So, to conclude, this is amazing neat, amazing with water as it adds to an already exellent experience and the alcohol strength gives a lot of room to experiment.

For Islay fans, if you can find it, this is a must try.

Background: Oh man, this is a rare one – the Comraich series is, best I can tell, a whisky that is released only to select bars around the world. In this case there are only three bars in the UK that have it – thankfully The Hideout of Bath is one of them! So, yeah, bias warning, I was hyped to get to try this. This was my second time drinking it, the first was, as you might expect, also at the Hideout, but had come after an absolutely brilliant Irish whiskey tasting so I realised I may not have got all of the subtlety, so I returned, pen in hand to try it on a sunny Saturday afternoon. Oh the hard life. It is a mix of three ten year old casks, two bourbon and one sherry aged from 2007 to 2017. While drinking I noticed a little dinosaur hiding in the wall, so grabbed a shot of him to add below.

Kilchoman: Sanaig (Scottish Islay Single Malt Whisky: 46% ABV)

Visual: Rich deep gold with thick streaks from the spirit.

Nose: Smokey and peaty. Wet rocks. Salt touch. Big aroma. Brown bread. Kippers. Water adds vanilla and light apples.

Body: Smooth mouthfeel with caramel, fudge and vanilla. Warming. Beefy. Peaty. Stew character. Salt. Water adds apples with cinnamon. Sherried raisins. Nutmeg. Dried apricot. Oily.

Finish: Medicinal. Salt. Brown bread. Paprika spice. Dried raisins. Dry cake sponge. Malt chocolate. Light peat. Dry in general. Water adds cherries, sherry and now juicy raisins. Creamy coffee. Menthol. Caramel.

Conclusion: There is a nice mix to this – I’m going to break it down into its layers and examine each individually as there is a lot going on here.

On first pour you get a big booming aroma that you can’t mistake for anything but Islay, and it is recognisable from metaphorical miles away from the glass. Classic Islay peat, smoke, salt and rocks all delivered thick and oily.

Drinking a sip keeps the thick character, but now with that peat expressed in a beefy style – layered over thick caramel and fudge notes. It is a dry sweetness, very chewy, very big and a great backing and contrast for the big Islay flavours.

The finish finally shows the story of the sherry influence – coming in as dry spice and raisins over the, still showing but now medicinal, Islay character. All of the levels has alcohol warmth, but the texture is luxury level smooth.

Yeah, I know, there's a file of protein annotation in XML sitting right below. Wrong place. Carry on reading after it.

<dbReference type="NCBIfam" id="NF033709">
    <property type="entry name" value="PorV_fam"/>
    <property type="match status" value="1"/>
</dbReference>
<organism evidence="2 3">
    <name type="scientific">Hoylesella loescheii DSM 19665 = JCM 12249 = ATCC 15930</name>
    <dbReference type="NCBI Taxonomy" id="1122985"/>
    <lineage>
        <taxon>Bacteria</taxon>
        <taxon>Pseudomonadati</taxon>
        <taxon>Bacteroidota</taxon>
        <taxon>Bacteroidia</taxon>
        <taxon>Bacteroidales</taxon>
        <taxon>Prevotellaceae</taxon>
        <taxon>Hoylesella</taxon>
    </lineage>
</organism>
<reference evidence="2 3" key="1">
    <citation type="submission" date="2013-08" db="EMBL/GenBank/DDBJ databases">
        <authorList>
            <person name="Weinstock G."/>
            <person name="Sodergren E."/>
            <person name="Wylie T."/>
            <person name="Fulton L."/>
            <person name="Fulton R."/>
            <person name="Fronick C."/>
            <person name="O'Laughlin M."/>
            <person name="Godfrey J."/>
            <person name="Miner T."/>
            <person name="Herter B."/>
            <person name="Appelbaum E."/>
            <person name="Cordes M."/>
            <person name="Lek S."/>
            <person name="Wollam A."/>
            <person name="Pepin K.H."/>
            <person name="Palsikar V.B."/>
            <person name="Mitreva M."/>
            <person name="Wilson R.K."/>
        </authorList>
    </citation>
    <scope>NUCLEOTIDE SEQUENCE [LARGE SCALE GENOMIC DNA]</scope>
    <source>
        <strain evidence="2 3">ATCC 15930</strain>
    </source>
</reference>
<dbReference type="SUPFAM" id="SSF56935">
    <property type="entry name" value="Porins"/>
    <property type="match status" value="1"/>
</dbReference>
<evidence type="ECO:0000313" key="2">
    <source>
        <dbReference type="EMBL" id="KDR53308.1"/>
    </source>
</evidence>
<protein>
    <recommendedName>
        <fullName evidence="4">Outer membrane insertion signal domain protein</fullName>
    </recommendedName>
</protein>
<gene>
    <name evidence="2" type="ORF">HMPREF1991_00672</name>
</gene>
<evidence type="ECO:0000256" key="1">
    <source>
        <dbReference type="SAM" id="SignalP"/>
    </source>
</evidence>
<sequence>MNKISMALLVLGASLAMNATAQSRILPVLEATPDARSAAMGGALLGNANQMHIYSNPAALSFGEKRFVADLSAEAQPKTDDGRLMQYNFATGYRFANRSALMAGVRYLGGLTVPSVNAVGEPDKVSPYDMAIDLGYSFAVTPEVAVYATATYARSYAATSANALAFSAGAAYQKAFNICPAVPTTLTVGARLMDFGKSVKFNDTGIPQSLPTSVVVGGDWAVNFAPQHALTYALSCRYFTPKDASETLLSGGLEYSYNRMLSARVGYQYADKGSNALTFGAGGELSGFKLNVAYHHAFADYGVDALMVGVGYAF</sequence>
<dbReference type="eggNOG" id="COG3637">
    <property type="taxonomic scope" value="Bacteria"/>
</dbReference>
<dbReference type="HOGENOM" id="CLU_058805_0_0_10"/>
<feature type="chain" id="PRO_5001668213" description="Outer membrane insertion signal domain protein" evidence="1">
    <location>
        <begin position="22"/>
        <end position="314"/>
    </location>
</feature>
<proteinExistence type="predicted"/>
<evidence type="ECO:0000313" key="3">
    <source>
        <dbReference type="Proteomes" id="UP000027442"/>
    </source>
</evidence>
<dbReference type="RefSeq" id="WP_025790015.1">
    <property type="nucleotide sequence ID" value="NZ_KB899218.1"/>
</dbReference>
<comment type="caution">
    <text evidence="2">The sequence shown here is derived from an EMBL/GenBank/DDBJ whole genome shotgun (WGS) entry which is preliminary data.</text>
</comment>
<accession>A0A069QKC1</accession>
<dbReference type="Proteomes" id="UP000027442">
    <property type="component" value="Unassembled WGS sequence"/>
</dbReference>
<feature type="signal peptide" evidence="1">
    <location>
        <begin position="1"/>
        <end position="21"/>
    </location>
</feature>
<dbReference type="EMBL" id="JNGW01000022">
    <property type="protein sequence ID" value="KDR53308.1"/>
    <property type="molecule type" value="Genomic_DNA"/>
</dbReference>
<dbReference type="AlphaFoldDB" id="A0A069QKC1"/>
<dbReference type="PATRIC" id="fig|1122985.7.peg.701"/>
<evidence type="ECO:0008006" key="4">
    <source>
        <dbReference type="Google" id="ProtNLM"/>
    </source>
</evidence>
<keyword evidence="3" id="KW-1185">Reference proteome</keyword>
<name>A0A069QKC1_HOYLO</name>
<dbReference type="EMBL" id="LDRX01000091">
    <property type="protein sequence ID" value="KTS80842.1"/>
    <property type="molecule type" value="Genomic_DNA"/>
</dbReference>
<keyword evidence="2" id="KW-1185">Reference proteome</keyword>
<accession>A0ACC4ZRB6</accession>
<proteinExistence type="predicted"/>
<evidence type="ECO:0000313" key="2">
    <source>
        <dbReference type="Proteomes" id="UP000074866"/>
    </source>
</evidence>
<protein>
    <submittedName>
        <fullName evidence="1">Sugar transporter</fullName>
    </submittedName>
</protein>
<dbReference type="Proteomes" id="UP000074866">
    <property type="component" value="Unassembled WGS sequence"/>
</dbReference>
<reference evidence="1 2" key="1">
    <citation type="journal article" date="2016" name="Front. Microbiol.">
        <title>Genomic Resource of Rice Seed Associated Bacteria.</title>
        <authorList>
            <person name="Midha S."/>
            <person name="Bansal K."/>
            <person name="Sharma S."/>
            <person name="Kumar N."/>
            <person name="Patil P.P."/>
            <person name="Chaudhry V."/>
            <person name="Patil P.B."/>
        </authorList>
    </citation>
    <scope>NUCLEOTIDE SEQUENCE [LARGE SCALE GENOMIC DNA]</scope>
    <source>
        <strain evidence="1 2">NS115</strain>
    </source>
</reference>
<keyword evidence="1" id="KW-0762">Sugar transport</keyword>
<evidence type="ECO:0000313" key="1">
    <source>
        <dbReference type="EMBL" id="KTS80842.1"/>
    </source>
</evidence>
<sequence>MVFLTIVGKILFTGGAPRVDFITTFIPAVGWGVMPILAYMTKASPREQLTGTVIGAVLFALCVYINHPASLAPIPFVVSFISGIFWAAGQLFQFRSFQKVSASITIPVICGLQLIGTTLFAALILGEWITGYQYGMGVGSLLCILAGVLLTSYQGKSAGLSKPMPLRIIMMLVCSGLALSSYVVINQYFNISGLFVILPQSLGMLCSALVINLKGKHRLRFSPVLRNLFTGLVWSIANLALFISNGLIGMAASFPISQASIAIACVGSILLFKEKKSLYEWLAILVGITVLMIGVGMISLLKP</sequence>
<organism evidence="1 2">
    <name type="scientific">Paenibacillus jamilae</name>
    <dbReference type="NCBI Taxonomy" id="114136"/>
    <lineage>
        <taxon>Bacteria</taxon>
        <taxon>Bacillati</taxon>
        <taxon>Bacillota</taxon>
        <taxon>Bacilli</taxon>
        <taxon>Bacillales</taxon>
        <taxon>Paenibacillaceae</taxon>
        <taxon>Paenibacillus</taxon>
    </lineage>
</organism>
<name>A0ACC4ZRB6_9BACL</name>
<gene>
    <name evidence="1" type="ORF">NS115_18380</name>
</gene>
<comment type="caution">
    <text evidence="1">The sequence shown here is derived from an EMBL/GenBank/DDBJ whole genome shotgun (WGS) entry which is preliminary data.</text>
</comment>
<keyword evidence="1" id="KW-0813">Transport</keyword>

So, what can water do with this then? Quite a bit actually – soft green fruit and sweeter spice notes while the sherry influence ramps up nicely giving cherry and sherry notes into dry nutty finish. Well the finish was always quite dry – I forgot to mention that before. Forgive me please there is a lot to get through here. Anyway, compared to the chewy main body the finish is a nicely done dry underlying, drawing a line under the experience.

So, yeah, the fact I’m forgetting stuff while trying to get the notes done is showing how much this has going on – huge peat, big Islay, big sherry, yet with enough room to show the lighter notes. Big, but not so big that it becomes simple from overpowering notes.

It lacks only that “je ne sais quoi” to make it an all time great, but it is as good as you can get without that. Bloody nice.

Background: Another chance to dip into Islay’s youngest distillery – not got much info on this one. It’s a no age statement made with a mix of bourbon and sherry casks. Grabbed in ickle mini form from Independent Spirit so I could give it a try. So lacking in detail on the whisky – I listened to a collection of No Doubt’s single while drinking this. While I didn’t like all of the musical directions they took they were always good – just some of the tracks were not for me. When they were at their best IMHO was when they took on topics akin to the punkier scenes I enjoy so much, but delivered in such a way that it reached a much wider crowd without descending to the saccharine Spice Girls style “Girl Power” delivery. So there you have it.

Kilchoman Machir Bay 2014

Kilchoman: Machir Bay 2014 (Scottish Islay Single Malt Whisky: 46% ABV)

Visual: Very pale greened grain.

Viscosity: No notes taken.

Nose: Dry. Smoke. Salt. Astringent. Rocks. Crusty bread. Salted lemon.

Body: Initially light. Vanilla sweetness. Salt. Moss. Slight raisins. Smoked beef. Sherry cream. Slight alcohol tingle if taken neat. Water makes more toffee and sherry sweet and brings out salted lemons.

Finish: Slight sherry trifle. Dry medicinal notes. Vanilla sweetness. Brown bread. Smoke. More trifle with water and adds salted lemon.

Conclusion: Ok, I may just be tasting salted lemons in everything since drinking Kiln Embers. Keep that in mind whilst reading these notes. Aside from that note let me say this is an interesting wee whisky. Unlike the 2007 expression it needs a touch of water to work, not much, just a drop or two, but it is still just a little fiery neat.